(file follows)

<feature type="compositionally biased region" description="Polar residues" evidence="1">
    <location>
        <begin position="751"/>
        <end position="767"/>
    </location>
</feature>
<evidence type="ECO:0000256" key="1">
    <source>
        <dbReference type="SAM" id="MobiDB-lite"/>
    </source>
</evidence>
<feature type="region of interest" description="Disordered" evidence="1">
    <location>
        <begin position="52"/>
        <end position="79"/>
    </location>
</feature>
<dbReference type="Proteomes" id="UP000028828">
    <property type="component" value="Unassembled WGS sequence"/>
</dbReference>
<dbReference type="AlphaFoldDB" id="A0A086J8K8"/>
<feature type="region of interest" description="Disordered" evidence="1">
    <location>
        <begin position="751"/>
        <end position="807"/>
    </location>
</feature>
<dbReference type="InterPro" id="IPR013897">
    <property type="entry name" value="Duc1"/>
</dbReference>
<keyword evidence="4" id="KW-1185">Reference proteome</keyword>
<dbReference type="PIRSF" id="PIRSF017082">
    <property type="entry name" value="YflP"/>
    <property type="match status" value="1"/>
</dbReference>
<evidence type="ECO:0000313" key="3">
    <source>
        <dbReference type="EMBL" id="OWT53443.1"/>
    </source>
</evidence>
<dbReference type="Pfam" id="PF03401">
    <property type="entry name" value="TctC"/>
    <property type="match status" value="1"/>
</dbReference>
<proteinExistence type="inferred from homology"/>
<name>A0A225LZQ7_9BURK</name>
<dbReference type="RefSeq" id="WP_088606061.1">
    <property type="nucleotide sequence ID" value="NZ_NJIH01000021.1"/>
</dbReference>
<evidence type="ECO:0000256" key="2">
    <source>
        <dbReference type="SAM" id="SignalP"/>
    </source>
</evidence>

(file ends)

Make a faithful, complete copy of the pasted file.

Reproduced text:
<feature type="compositionally biased region" description="Polar residues" evidence="1">
    <location>
        <begin position="751"/>
        <end position="767"/>
    </location>
</feature>
<evidence type="ECO:0000256" key="1">
    <source>
        <dbReference type="SAM" id="MobiDB-lite"/>
    </source>
</evidence>
<feature type="region of interest" description="Disordered" evidence="1">
    <location>
        <begin position="52"/>
        <end position="79"/>
    </location>
</feature>
<dbReference type="Proteomes" id="UP000028828">
    <property type="component" value="Unassembled WGS sequence"/>
</dbReference>
<dbReference type="AlphaFoldDB" id="A0A086J8K8"/>
<feature type="region of interest" description="Disordered" evidence="1">
    <location>
        <begin position="751"/>
        <end position="807"/>
    </location>
</feature>
<dbReference type="InterPro" id="IPR013897">
    <property type="entry name" value="Duc1"/>
</dbReference>
<keyword evidence="4" id="KW-1185">Reference proteome</keyword>
<dbReference type="PIRSF" id="PIRSF017082">
    <property type="entry name" value="YflP"/>
    <property type="match status" value="1"/>
</dbReference>
<evidence type="ECO:0000313" key="3">
    <source>
        <dbReference type="EMBL" id="OWT53443.1"/>
    </source>
</evidence>
<dbReference type="Pfam" id="PF03401">
    <property type="entry name" value="TctC"/>
    <property type="match status" value="1"/>
</dbReference>
<proteinExistence type="inferred from homology"/>
<name>A0A225LZQ7_9BURK</name>
<dbReference type="RefSeq" id="WP_088606061.1">
    <property type="nucleotide sequence ID" value="NZ_NJIH01000021.1"/>
</dbReference>
<evidence type="ECO:0000256" key="2">
    <source>
        <dbReference type="SAM" id="SignalP"/>
    </source>
</evidence>